The Boy Scouts is committed to dialogue on this topic within the Scouting family at the local and national levels. To continue and expand this important discussion, the officers authorized its committees, representative of Scouting’s members, to further engage representatives of Scouting’s membership and listen to their perspectives and concerns.

May 23, 2013

On May 23, 1,232 voting members of the Boy Scouts of American voted on a resolution that maintains its current membership policy for all adult leaders and states that youth may not be denied membership in the BSA on the basis of sexual orientation or preference alone. The resolution passed with 757 votes, a 61% majority.

A special thanks to all who participated in this effort. Through the process, the BSA conducted the most comprehensive listening exercise in its history, gathering perspectives from inside and outside of the Scouting family. This policy remains among the most complex and challenging issues facing the BSA and society today. To help move the organization forward and to refocus our attention to our mission the BSA will approach this issue in both the short term and long term.

The BSA will continue to post information on the implementation of the new policy on

April 19 Status

Since the National Executive Board meeting on Feb. 6, Executive Committee members have provided input and direction to a comprehensive policy review process. Several officers and Board members have assisted in key stakeholder research and evaluation phases. On April 12, the full Executive Committee received statistical data sets and research findings from the listening phase of the Membership Standards Study Initiative. The content included Voice of the Scout results from 204,554 BSA members and leaders, a national survey of 800 parents of boys, a national survey of 1,021 teens (16 to 18), and input statements and recommendations from 270 local councils. We also reached out to over 100 religious and community organizations and over 50,000 BSA alumni and donors.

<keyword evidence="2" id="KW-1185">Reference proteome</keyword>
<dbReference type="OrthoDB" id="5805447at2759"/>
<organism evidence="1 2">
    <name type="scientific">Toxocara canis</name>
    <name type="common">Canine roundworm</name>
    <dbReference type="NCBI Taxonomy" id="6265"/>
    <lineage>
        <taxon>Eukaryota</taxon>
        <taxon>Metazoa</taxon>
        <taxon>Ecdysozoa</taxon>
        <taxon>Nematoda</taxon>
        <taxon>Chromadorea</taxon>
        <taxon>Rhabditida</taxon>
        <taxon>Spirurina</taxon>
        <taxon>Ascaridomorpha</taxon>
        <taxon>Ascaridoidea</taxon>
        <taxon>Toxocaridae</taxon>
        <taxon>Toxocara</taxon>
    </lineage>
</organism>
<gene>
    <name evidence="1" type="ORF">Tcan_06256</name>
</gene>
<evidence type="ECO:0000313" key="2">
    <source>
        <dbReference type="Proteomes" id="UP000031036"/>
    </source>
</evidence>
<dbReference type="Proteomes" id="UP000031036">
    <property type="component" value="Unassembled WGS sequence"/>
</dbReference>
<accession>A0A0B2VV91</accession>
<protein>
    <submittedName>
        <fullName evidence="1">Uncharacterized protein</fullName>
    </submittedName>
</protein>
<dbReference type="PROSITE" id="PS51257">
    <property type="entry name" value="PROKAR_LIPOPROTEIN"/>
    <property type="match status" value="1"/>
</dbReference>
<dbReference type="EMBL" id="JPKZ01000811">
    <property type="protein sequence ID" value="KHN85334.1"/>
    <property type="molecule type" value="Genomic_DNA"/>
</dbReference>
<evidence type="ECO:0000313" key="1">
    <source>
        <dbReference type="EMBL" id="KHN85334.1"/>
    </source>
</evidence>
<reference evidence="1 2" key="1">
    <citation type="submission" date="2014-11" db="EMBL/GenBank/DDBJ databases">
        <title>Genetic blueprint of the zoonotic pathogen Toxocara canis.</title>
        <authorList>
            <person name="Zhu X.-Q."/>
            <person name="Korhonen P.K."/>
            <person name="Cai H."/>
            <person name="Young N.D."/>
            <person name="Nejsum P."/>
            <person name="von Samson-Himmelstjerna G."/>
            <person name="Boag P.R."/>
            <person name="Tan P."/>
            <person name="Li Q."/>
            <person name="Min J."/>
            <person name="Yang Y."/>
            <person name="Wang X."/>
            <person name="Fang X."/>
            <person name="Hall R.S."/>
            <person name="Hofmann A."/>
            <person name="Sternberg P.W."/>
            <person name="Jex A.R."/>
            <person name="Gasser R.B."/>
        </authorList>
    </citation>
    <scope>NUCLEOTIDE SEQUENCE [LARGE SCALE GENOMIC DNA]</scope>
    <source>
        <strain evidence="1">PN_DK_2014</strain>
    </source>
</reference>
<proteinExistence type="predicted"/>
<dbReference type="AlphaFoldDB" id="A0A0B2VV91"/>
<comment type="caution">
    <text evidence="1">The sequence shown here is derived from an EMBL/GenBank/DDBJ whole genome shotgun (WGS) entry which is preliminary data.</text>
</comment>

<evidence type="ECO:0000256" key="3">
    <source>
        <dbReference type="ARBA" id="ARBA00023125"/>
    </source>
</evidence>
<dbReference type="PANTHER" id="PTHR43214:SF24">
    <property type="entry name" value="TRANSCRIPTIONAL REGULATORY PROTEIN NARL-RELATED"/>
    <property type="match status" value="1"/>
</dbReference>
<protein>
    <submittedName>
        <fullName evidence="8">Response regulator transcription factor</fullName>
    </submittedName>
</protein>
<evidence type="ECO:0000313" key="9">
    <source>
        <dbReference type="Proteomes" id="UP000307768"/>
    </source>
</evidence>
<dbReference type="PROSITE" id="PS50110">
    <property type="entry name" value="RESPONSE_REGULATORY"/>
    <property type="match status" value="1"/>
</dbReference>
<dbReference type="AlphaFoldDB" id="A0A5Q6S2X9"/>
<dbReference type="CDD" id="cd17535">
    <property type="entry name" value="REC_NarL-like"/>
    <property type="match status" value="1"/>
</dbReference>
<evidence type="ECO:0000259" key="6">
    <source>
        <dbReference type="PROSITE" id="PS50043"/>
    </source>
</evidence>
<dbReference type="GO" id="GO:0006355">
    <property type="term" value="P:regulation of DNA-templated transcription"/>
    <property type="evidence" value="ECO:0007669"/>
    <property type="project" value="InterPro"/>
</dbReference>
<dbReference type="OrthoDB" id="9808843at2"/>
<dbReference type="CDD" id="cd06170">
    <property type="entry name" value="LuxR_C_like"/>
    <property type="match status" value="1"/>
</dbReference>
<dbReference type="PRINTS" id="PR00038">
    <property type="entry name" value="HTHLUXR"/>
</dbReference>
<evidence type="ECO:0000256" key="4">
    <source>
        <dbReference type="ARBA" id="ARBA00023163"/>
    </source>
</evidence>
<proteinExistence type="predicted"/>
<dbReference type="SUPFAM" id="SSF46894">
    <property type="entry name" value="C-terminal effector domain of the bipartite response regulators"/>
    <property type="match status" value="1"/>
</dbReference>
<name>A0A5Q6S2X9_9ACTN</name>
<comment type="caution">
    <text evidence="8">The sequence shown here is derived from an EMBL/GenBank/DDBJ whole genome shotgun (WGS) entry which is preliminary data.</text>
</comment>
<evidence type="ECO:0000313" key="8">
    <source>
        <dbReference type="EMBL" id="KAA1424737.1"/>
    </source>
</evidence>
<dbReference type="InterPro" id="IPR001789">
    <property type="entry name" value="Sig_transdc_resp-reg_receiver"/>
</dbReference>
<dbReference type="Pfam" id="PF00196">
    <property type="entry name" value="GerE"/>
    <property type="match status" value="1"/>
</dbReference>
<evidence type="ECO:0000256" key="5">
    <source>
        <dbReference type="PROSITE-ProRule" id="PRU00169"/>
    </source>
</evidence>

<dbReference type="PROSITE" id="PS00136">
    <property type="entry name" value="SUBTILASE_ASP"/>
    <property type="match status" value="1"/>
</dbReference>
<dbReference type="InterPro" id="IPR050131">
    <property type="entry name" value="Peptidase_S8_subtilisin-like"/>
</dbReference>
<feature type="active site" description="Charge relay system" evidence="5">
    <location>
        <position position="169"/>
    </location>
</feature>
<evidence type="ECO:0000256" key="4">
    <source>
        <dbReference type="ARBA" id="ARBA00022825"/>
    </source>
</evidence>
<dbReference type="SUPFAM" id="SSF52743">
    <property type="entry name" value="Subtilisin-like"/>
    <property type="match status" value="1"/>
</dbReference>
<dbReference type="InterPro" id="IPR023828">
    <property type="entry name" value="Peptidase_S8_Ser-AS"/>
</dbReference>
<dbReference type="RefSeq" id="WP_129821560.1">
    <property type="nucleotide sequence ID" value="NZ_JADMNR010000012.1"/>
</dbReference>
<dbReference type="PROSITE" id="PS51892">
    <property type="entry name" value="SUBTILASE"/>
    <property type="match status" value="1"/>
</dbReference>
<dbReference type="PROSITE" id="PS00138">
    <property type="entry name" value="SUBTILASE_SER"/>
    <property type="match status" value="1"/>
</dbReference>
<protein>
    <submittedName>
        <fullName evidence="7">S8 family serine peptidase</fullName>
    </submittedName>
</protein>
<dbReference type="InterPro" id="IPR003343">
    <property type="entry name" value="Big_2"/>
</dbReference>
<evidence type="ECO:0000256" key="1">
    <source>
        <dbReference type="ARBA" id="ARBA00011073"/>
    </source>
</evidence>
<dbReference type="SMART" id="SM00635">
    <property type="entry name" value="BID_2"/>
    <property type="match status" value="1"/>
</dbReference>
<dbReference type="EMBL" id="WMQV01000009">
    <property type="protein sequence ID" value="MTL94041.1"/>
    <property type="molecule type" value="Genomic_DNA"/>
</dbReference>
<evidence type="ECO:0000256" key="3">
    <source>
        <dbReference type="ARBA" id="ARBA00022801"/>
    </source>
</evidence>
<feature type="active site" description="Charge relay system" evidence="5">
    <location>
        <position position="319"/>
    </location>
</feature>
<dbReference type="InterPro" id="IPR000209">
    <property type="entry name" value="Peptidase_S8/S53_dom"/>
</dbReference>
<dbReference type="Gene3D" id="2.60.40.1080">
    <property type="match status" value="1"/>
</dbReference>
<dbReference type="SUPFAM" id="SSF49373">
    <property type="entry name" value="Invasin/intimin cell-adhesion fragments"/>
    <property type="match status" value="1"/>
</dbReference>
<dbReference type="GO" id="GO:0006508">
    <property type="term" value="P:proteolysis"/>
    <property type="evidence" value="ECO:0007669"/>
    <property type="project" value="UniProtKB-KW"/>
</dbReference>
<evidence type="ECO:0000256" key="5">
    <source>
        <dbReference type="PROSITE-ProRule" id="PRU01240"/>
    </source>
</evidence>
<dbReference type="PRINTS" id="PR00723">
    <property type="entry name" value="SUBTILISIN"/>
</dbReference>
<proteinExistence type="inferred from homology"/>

After individual study and analysis, on April 17, the Executive Committee traveled to Dallas to participate in a daylong session to share insights, speak to outside experts, hear detailed reports, ask questions, and discuss the findings and their implications.

Overall key findings that the Executive Committee considered to be critical to the development of a resolution:

  • Attitudes and opinions among Americans related to gay and lesbian relationships have changed rapidly over the past three years.
  • While a majority of adults in the Scouting community support the BSA’s current policy of excluding open and avowed homosexuals, younger parents and teens tend to oppose the policy.
  • Views among parents under the age of 50 have changed significantly in the past three years, with a majority now opposing the BSA’s current policy.
  • Parents in three of four BSA regions oppose the current membership policy.
  • Of six scenarios presented in surveys to parents, teens, and adults in the Scouting community, the one scenario with which overwhelming majorities of parents, teens, and adults in the Scouting community strongly agree is that it would be unacceptable to deny an openly gay Scout an Eagle Scout Award solely because of his sexual orientation.
  • Parents, teens, and adults in the Scouting community do not favor a local chartered organization option.
  • While adults in the Scouting community strongly support the current membership policy, they are less likely to agree with removing a Scout from the program solely on the basis of sexual orientation as opposed to behavior.